How We Can Help
The Center for Court Innovation provides hands-on, expert assistance to reformers—judges, attorneys, criminal justice officials, and community organizations—around the world. Our staff provides guidance on assessing public safety problems and crafting workable, practical solutions. Having launched dozens of innovative criminal and juvenile justice initiatives in New York, we know first-hand the nut-and-bolts steps of getting a new project off the ground—from performing a rigorous community needs assessment to figuring out how to measure impacts. We are currently working with innovators both in the United States and internationally to help create new responses to problems like drugs, domestic violence, delinquency, and neighborhood disorder.
Our experts are available to speak on topics of justice reform at conferences around the world; representatives from the Center have recently been featured at events sponsored by the National Association of Drug Court Professionals, National Institute of Justice, National Criminal Justice Association, and numerous other conferences.
The Center for Court Innovation is also available to host visits to our demonstration projects in the New York City area.
Washington D.C.'s Citywide Expansion of Community Court Model
The Center is currently assisting the Washington, D.C. Superior Court in adapting the community court model for citywide application. Center staff are providing support to a planning team of officials from several government and non-profit agencies—including the District of Columbia Superior Court, the U.S. Attorney's Office, and the Pretrial Service Agency—on such topics as engaging individual communities across the city, assessing client needs, streamlining court processes, facilitating community service in neighborhoods affected by crime, linking offenders to services, and measuring results. As part of the project, Center staff are conducting a number of planning workshops and holding regular conference calls with key stakeholders. The Center is also hosting structured site visits to New York City demonstration projects by key Washington stakeholders.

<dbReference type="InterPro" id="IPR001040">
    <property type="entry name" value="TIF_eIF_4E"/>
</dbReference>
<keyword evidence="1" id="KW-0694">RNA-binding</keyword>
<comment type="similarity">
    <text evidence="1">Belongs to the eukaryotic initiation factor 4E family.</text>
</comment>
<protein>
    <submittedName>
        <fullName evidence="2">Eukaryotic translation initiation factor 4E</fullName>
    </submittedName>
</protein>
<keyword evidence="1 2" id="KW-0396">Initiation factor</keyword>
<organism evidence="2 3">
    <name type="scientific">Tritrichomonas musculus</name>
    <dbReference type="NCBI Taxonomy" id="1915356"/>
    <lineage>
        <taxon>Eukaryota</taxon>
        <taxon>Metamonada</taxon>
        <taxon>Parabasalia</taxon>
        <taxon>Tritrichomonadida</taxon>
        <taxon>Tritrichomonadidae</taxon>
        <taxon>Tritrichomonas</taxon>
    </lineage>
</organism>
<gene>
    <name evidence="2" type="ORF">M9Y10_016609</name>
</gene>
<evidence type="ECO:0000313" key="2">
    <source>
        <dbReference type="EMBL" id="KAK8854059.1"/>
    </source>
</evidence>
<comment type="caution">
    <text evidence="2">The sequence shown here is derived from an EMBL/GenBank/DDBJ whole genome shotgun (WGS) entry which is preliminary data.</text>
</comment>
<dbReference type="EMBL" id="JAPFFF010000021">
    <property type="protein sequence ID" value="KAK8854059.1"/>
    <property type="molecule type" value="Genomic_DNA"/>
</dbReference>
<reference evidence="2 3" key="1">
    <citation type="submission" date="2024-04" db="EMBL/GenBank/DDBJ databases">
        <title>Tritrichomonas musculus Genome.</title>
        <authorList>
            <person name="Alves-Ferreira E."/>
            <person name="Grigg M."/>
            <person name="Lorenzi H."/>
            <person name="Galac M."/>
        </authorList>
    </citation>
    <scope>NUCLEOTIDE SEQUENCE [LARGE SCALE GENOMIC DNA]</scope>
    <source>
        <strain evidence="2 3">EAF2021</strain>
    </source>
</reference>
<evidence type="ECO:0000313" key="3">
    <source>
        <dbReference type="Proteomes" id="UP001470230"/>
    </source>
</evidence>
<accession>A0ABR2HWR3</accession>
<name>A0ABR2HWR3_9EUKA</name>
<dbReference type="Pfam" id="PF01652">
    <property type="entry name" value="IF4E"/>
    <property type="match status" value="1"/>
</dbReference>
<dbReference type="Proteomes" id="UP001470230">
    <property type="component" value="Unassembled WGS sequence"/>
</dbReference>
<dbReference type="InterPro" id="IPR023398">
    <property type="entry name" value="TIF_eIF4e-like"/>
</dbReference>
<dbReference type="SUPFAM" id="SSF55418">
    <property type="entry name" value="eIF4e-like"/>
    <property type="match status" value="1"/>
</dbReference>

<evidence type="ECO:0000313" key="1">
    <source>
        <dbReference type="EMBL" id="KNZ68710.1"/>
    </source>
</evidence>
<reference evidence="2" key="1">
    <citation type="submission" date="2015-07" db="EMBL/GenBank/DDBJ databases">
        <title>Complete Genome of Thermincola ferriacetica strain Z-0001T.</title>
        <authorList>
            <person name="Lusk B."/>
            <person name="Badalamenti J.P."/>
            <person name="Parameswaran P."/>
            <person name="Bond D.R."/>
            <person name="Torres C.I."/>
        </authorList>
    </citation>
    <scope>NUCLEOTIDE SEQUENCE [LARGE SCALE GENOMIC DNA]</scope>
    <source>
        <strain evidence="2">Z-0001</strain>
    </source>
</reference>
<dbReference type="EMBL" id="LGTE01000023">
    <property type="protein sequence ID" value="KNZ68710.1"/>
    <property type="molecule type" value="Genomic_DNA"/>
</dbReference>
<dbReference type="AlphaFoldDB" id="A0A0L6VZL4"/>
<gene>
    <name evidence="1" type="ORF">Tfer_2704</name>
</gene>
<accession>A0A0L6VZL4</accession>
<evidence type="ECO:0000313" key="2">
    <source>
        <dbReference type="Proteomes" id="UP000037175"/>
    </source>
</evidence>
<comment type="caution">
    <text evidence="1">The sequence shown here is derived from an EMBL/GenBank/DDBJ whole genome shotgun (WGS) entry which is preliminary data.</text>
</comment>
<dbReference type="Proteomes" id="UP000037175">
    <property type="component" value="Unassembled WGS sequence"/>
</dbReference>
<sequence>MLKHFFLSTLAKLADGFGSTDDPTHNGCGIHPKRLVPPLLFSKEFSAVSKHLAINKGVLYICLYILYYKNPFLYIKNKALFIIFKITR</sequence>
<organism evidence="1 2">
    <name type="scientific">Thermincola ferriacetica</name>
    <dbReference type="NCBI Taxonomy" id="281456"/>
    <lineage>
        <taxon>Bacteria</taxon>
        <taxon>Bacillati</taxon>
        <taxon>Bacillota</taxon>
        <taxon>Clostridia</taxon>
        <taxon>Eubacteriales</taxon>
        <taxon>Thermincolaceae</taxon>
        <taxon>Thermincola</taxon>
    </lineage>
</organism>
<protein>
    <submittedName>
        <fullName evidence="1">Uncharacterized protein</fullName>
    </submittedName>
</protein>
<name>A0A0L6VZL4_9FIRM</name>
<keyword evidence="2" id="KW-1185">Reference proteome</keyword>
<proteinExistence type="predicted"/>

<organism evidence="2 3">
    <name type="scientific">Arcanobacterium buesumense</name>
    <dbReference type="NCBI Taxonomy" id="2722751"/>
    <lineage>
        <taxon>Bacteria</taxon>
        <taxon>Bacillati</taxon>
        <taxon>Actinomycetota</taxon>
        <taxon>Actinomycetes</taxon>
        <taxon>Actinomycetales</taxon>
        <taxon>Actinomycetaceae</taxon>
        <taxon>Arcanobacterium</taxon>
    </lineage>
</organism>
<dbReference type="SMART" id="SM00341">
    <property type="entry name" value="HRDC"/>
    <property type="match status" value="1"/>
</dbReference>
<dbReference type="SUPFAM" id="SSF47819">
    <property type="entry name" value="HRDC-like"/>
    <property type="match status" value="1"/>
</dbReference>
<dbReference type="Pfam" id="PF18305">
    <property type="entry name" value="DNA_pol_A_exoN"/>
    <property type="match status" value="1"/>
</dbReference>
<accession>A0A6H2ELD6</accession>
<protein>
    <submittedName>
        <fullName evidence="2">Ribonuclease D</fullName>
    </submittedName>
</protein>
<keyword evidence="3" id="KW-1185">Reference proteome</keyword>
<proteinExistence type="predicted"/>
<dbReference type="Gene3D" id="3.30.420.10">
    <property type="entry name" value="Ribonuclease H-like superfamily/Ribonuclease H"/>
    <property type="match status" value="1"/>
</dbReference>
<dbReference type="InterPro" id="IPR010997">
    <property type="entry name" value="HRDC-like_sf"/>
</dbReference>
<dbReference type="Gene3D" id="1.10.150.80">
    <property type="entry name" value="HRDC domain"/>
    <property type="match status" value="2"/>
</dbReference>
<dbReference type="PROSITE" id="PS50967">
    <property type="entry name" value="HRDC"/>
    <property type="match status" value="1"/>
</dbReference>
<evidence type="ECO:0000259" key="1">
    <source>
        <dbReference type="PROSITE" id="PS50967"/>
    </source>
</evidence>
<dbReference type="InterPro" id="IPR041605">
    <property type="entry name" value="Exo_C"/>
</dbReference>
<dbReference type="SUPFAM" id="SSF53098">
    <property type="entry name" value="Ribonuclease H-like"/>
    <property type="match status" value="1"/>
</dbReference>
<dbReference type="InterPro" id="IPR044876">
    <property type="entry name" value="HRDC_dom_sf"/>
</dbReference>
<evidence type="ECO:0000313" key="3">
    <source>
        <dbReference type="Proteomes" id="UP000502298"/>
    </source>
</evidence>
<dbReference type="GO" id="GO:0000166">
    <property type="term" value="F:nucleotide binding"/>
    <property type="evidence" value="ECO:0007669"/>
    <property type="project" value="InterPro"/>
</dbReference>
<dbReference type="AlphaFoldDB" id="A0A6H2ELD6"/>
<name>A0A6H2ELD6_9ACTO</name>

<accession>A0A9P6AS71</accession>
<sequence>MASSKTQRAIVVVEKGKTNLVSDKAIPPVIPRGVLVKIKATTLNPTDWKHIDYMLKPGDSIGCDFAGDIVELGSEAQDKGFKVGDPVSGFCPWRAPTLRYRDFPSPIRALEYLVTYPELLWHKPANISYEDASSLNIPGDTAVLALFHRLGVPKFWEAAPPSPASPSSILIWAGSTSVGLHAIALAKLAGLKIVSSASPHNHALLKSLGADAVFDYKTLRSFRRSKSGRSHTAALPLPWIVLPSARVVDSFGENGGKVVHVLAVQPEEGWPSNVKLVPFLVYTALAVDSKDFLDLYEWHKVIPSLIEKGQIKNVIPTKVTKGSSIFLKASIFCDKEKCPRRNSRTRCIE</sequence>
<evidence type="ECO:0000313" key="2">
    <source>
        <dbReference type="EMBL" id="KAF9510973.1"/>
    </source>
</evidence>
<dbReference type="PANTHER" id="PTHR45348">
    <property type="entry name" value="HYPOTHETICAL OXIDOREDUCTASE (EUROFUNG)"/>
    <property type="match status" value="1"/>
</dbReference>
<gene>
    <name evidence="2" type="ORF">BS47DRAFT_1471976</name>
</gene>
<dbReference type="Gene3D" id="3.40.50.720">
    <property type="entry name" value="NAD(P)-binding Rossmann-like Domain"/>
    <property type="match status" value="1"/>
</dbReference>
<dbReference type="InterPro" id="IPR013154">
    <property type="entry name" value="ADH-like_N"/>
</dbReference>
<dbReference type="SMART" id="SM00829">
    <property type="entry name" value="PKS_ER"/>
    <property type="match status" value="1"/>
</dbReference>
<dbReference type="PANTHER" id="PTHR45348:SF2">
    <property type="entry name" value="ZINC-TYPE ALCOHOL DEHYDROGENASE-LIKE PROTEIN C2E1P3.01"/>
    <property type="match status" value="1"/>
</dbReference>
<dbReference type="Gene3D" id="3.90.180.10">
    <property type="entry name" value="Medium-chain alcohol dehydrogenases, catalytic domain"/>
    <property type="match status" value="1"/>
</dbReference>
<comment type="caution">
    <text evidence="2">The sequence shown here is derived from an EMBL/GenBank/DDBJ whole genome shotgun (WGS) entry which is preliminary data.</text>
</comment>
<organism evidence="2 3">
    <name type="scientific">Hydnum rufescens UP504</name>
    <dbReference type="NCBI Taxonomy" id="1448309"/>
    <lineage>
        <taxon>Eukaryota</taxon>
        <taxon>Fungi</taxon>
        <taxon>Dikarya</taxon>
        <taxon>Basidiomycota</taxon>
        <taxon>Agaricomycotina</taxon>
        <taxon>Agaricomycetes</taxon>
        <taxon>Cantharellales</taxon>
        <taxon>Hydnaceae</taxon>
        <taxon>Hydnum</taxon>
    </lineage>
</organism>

Dan Cipullo, director of the Criminal Division of the Superior Court of the District of Columbia, discusses why and how the court expanded its community court approach from one neighborhood to cover the entire city. Listen to the interview or read the transcript.
Avoiding Failures of Implementation: Lessons from Process Evaluations
Part of a multi-faceted inquiry into failure undertaken by the Center for Court Innovation and the U.S. Department of Justice's Bureau of Justice Assistance, this paper examines failures that occur during the implementation of a new initiative, seeking to identify common sources of failure and to develop a basic list of considerations that may help practitioners avoid future pitfalls.
Planning a Domestic Violence Court: The New York State Experience
A close look at the development of the Domestic Violence Court Model in New York State, with a special focus on the launching of the Brooklyn Felony Domestic Violence Court in 1996.